Space-age Sid helps bring youngsters in care down to earth
Wednesday, May 13th, 2009
on behalf of Care Inspectorate
Young people in care in Scotland now have a new ambassador for their rights – Sid the alien.
Sid is taking part in the Meet Sid campaign being pioneered by the Care Commission, the body that regulates all care services in Scotland, as a way of highlighting to youngsters in care the standards they are entitled to expect.
Sid is a concept dreamed up by a group of young people in care who wanted to express how it feels to live in a care environment. They described how living in care can be like living on another planet and that they often felt they did not understand the National Care Standards.
The Care Commission worked with advocacy group, Who Cares? Scotland to bring Sid to life and is now using him as a way to promote the National Care Standards to younger people living in care because the standards should be understandable to everyone – even an alien landing on earth for the first time. The project was funded by the Scottish Government.
Sid has his very own website, which features a number of short film clips showing him trying to understand and adapt to life on a new planet while living in care.
It also features a section dedicated to Scotland’s National Care Standards, which outline what youngsters are entitled to expect from a service if they are taken into care including a right to dignity, privacy and choice.
Ronnie Hill, director of children’s services regulation at the Care Commission, said: “Sid is a great concept from the minds of youngsters in care and is borne out of their view that the National Care Standards are often not understood.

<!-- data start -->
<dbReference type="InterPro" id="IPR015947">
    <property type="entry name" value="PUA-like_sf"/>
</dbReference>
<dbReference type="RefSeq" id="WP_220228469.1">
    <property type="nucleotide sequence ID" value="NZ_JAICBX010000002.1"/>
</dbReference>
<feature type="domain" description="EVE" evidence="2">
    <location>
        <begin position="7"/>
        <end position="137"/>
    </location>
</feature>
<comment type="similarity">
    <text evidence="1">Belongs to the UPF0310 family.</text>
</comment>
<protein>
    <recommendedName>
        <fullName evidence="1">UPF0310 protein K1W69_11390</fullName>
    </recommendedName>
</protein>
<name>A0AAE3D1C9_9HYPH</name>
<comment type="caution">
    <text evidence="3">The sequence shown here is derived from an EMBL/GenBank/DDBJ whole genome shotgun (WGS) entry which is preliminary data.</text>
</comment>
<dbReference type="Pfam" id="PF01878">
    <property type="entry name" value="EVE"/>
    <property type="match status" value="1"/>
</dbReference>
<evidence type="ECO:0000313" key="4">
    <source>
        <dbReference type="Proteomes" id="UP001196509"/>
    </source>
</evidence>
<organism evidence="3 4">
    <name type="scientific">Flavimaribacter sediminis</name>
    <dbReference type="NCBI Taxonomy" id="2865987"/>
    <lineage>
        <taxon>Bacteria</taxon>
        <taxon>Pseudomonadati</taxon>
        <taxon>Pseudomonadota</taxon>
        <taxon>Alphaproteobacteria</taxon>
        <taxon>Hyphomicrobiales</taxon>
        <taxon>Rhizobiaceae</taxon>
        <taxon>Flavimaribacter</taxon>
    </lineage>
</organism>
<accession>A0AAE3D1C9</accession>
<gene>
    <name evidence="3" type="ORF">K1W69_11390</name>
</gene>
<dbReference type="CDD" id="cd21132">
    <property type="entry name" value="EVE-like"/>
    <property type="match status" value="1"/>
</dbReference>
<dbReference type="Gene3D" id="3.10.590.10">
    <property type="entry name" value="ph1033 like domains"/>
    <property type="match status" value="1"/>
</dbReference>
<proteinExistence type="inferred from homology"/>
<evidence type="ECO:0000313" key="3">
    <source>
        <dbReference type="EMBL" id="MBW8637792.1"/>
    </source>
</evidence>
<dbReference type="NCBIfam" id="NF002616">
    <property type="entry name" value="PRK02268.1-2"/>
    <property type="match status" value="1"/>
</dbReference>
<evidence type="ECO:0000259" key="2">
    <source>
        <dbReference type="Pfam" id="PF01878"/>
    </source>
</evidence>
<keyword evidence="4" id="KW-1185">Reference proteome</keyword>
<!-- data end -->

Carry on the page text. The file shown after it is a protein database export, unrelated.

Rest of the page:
“It is very important that young people are aware of their rights and know what they are entitled to and the Meet Sid campaign is designed to make this information more accessible to them and easier to understand.”
The video section on the website – http://www.meetsid.co.uk/ – features Sid trying to come to terms with even the simplest day-to-day activities such as buying lunch, crossing the road and going to school.
There is also a section on the site for youngsters’ stories and feedback, which will be moderated by a young person from Who Cares? Scotland.
One of the young people involved in the group, Donny, said: “I think it’s a great idea. I never really understood what the National Care Standards were about, I knew they were there but just not what they were for, but I know now.
“I think the website is really good and helpful and it will help young people understand about the Care Standards. I really enjoyed being part of it. I gave ideas during the group work sessions and then I did the voice over which was fun and interesting because I got to learn something too.”